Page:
CRA should file the taxes for lower income and vulnerable communities to avoid disruption to benefits, researchers say

By Matteo Cimellaro

Local Journalism Initiative Reporter

As the Canada Revenue Agency seeks ways to encourage more Indigenous Peoples to file federal income taxes, researchers argue the federal agency needs to go beyond half-measures like simplifying technical language and running public information campaigns.

“The full measure is for them just to do your taxes,” Saul Schwartz, a tax researcher at Carleton University’s School of Public Policy & Administration.

Two-thirds of Indigenous Peoples have filed taxes in the past year, according to a recent report commissioned by the CRA. That number hardly changed throughout the 2010s, according to an access-to-information request obtained by Carleton researchers.

Filing taxes can have benefits for low-income filers in particular, as they may be eligible for child benefits, Indigenous tax exemptions, sales tax refunds and refundable tax credits that require them to file with the CRA annually.

A disproportionate number of Indigenous Peoples are considered low-income due to colonial injustices like land dispossession, residential schools and everyday discrimination.

Almost one in five (18.8 per cent) Indigenous people in Canada lives in low-income households, according to the 2021 census. That number was down 10 per cent from 2016, likely driven by pandemic benefits. In contrast, the low-income rate in Canada in 2020 was only 9.3 per cent.

The recent CRA report also found Indigenous Peoples distrust the federal agency and experienced discrimination when interacting with the CRA.

Some might think it’s a radical idea. But it has precedent in countries like Denmark, although only simple tax returns with few  deductions or credits, Schwartz and his colleague Antoine Genest-Gregoire said in an interview.

Having the federal agency file some tax returns could encourage more people to file, the researchers argue. Based on the CRA’s definition, roughly two-thirds (66.5 per cent) of personal income tax returns filed in Canada are “simple returns,” according to a recently published research paper titled “What Proportion of Tax Returns Could the Canada Revenue Agency Complete?” by Genest-Gregoire, Schwartz, Jennifer Robson and Josh Dadjo. That means there is no complex tax information such as high self-employment income or multiple sources of revenue through rentals or capital gains.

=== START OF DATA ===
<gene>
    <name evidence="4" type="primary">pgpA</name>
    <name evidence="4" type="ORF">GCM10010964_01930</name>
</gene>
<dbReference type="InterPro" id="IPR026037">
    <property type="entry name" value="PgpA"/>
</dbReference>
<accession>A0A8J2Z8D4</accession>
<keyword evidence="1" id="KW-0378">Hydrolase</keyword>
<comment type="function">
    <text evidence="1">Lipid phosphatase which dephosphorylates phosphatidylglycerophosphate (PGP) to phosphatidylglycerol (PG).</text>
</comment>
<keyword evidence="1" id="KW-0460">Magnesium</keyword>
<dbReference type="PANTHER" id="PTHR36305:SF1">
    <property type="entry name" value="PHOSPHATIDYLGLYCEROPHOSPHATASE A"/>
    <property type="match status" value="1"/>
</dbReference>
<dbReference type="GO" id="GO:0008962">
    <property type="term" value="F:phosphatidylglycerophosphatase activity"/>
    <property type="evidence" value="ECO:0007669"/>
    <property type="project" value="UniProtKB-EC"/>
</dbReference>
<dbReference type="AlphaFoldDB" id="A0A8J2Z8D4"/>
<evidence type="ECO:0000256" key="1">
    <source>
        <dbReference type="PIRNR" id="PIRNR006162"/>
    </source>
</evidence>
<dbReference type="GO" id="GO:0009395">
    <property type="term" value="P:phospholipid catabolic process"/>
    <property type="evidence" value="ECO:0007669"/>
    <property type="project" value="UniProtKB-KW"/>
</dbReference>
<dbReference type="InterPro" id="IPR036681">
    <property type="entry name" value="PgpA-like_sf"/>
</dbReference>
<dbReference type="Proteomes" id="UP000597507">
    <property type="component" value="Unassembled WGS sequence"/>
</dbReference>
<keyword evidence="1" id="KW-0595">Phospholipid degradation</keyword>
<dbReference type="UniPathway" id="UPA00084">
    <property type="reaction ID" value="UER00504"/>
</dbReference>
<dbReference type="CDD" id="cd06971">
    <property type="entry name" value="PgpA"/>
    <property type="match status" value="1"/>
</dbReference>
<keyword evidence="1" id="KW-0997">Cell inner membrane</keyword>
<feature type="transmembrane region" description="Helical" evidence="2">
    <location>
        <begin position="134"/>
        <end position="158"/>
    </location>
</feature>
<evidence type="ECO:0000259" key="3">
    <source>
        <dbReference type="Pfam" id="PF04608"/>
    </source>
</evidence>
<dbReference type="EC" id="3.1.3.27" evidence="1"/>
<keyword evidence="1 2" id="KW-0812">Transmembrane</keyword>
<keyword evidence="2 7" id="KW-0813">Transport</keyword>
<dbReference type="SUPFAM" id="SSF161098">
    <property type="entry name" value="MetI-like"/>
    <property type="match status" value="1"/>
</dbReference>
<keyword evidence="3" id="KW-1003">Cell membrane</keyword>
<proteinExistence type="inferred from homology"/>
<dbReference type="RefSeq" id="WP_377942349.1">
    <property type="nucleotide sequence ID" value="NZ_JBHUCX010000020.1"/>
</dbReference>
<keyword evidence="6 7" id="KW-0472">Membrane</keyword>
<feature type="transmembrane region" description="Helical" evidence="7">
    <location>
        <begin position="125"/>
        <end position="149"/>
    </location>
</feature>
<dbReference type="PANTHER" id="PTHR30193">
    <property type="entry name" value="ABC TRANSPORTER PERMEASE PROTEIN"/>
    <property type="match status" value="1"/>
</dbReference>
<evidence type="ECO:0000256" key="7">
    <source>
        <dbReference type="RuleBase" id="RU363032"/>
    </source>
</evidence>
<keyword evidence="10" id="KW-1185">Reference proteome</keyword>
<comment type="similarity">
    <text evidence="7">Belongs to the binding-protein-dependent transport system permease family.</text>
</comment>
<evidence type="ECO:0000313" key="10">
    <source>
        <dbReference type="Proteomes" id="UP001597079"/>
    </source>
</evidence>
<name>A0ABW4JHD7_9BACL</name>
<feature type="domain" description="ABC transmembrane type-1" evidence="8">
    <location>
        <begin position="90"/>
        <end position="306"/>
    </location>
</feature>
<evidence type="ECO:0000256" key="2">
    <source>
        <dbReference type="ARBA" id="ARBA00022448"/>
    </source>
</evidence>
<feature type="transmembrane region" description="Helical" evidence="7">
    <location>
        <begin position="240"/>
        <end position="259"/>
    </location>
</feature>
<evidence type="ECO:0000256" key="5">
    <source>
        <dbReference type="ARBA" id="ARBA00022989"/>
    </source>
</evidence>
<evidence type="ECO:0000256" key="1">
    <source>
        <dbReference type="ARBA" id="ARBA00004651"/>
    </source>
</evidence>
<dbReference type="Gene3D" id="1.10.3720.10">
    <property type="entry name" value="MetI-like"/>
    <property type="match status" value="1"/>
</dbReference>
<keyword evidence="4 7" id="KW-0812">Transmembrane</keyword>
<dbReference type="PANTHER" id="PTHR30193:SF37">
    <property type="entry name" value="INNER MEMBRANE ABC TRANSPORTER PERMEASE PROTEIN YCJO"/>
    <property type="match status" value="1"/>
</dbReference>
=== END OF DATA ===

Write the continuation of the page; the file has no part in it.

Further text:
Genest-Gregoire describes the process as the CRA sending you a prefilled return using the income information they have from your employer or previous benefits. Then the filer could add medical expenses or other tax information. The process would avoid the complexity of filing on your own and make tax season much simpler for vulnerable populations like lower-income Indigenous Peoples, he said.

Under current CRA rules, Indigenous filers who don’t file on their own can either pay someone or software to do their taxes, avoid filing taxes and risk losing benefits, or depend on a program subsidized by the federal government where volunteers prepare and file income taxes for people with a modest income and simple tax situations.

Tungasuvvingat Inuit, an urban Inuit service provider based out of Ottawa and Toronto, has collaborated with Ottawa’s Community Volunteer Income Tax Program for the past four years.

“Their approach involves encouraging agencies to meet with potential tax volunteers and assess their suitability personally ?

and provide education whenever feasible,” Karen Orser, Tungasuvvingat Inuit’s manager of employment services, said in an email.

Another program, an automatic filing system run by the CRA that received expansion funding in the recent budget for a pilot project, has the CRA filing people’s taxes, mostly for seniors and other simple tax clients, through a questionnaire phone call.

The program shows the CRA already has an infrastructure to assess who has a simple situation, and it can be expanded for lower-income people to avoid gaps in receiving benefits, Schwartz and Genest-Gregoire argue.

Part of the hesitation of the CRA serving clients is found in how the CRA sees itself.

Historically, the central function of the CRA has been revenue collection, Genest-Gregoire said. But problems arise when filers with lower levels of tax vocabulary, numeracy and literacy run up against the daunting task of filing, mainly when their benefits depend on them.

“They’re really not trained to be helpful; they’re trained to collect taxes,” Schwartz said.

The CRA didn’t return Canada’s National Observer questions in time for publication, citing disruptions due to the ongoing public service strike.

“We might yet see tax filing, perhaps one of the driest subjects in politics, become an object of lively debate in the coming years,” the research paper authors wrote.


Matteo Cimellaro / Canada’s National Observer / Local Journalism Initiative


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